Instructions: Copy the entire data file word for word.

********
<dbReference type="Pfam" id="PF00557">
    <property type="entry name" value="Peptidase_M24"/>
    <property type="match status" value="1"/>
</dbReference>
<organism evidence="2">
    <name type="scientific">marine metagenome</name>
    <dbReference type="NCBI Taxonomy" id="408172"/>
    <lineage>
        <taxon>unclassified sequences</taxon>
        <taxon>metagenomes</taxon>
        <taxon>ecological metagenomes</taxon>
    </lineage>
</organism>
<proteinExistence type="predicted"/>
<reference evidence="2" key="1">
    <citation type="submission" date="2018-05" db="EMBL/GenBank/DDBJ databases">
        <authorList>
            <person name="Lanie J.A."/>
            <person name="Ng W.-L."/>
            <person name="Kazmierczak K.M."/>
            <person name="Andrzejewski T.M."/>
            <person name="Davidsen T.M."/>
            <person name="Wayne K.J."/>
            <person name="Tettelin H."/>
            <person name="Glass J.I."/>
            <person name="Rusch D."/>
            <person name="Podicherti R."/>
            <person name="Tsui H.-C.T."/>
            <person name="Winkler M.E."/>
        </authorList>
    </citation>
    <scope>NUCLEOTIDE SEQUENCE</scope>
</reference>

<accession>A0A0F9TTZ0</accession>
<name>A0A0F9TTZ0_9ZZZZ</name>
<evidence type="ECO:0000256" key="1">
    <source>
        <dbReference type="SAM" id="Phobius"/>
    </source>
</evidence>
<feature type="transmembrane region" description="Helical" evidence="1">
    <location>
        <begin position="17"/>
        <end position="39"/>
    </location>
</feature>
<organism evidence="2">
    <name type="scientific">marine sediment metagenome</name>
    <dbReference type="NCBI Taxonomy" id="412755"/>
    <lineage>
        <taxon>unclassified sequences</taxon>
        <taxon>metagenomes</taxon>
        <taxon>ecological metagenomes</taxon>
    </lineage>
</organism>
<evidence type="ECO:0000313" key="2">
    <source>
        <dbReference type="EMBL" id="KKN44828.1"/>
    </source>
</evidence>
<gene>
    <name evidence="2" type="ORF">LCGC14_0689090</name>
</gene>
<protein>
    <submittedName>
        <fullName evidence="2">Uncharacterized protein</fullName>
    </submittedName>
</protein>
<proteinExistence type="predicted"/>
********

<dbReference type="Pfam" id="PF00557">
    <property type="entry name" value="Peptidase_M24"/>
    <property type="match status" value="1"/>
</dbReference>
<organism evidence="2">
    <name type="scientific">marine metagenome</name>
    <dbReference type="NCBI Taxonomy" id="408172"/>
    <lineage>
        <taxon>unclassified sequences</taxon>
        <taxon>metagenomes</taxon>
        <taxon>ecological metagenomes</taxon>
    </lineage>
</organism>
<proteinExistence type="predicted"/>
<reference evidence="2" key="1">
    <citation type="submission" date="2018-05" db="EMBL/GenBank/DDBJ databases">
        <authorList>
            <person name="Lanie J.A."/>
            <person name="Ng W.-L."/>
            <person name="Kazmierczak K.M."/>
            <person name="Andrzejewski T.M."/>
            <person name="Davidsen T.M."/>
            <person name="Wayne K.J."/>
            <person name="Tettelin H."/>
            <person name="Glass J.I."/>
            <person name="Rusch D."/>
            <person name="Podicherti R."/>
            <person name="Tsui H.-C.T."/>
            <person name="Winkler M.E."/>
        </authorList>
    </citation>
    <scope>NUCLEOTIDE SEQUENCE</scope>
</reference>

<accession>A0A0F9TTZ0</accession>
<name>A0A0F9TTZ0_9ZZZZ</name>
<evidence type="ECO:0000256" key="1">
    <source>
        <dbReference type="SAM" id="Phobius"/>
    </source>
</evidence>
<feature type="transmembrane region" description="Helical" evidence="1">
    <location>
        <begin position="17"/>
        <end position="39"/>
    </location>
</feature>
<organism evidence="2">
    <name type="scientific">marine sediment metagenome</name>
    <dbReference type="NCBI Taxonomy" id="412755"/>
    <lineage>
        <taxon>unclassified sequences</taxon>
        <taxon>metagenomes</taxon>
        <taxon>ecological metagenomes</taxon>
    </lineage>
</organism>
<evidence type="ECO:0000313" key="2">
    <source>
        <dbReference type="EMBL" id="KKN44828.1"/>
    </source>
</evidence>
<gene>
    <name evidence="2" type="ORF">LCGC14_0689090</name>
</gene>
<protein>
    <submittedName>
        <fullName evidence="2">Uncharacterized protein</fullName>
    </submittedName>
</protein>
<proteinExistence type="predicted"/>